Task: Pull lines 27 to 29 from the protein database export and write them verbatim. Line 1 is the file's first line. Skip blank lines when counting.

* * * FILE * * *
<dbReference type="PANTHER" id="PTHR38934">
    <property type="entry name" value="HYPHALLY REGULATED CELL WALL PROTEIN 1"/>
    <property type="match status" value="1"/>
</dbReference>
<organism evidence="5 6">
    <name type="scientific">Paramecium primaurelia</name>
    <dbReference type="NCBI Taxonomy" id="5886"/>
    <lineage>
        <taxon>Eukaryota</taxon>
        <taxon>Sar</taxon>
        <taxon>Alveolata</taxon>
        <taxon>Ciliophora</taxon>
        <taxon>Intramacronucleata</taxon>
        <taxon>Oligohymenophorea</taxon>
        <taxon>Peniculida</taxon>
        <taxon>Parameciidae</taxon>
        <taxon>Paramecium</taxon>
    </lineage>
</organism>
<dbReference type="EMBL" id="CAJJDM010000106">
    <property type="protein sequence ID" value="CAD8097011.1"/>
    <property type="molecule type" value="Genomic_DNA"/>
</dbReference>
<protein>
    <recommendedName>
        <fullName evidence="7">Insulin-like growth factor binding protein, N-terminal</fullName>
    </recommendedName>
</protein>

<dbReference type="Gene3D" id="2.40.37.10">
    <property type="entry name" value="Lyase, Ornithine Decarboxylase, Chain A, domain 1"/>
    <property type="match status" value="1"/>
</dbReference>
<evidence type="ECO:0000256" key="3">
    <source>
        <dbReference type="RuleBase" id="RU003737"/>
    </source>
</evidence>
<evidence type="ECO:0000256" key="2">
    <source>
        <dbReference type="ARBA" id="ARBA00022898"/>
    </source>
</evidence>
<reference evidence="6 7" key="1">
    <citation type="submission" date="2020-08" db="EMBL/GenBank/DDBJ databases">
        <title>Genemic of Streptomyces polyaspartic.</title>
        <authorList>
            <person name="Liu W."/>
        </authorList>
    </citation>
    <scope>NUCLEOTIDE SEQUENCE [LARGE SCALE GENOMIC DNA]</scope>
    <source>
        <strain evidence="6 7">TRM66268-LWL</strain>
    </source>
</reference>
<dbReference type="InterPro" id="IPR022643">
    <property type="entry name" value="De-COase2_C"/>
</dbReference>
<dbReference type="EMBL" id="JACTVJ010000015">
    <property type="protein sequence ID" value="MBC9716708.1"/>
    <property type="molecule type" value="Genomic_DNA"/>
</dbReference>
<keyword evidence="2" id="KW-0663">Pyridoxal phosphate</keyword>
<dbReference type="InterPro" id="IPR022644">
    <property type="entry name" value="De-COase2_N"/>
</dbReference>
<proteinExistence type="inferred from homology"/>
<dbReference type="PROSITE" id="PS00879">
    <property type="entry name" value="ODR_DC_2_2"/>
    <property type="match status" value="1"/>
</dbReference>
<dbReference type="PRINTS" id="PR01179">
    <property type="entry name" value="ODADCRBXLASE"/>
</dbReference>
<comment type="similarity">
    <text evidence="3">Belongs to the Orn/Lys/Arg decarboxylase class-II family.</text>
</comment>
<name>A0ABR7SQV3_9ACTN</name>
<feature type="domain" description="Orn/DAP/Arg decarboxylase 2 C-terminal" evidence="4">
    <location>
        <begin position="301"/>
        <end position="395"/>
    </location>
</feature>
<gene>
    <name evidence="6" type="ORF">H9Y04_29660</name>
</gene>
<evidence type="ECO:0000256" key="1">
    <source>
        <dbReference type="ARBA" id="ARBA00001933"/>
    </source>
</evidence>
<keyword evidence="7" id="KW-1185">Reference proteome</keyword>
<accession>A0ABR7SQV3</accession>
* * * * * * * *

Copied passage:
    </recommendedName>
</protein>

<dbReference type="Gene3D" id="2.40.37.10">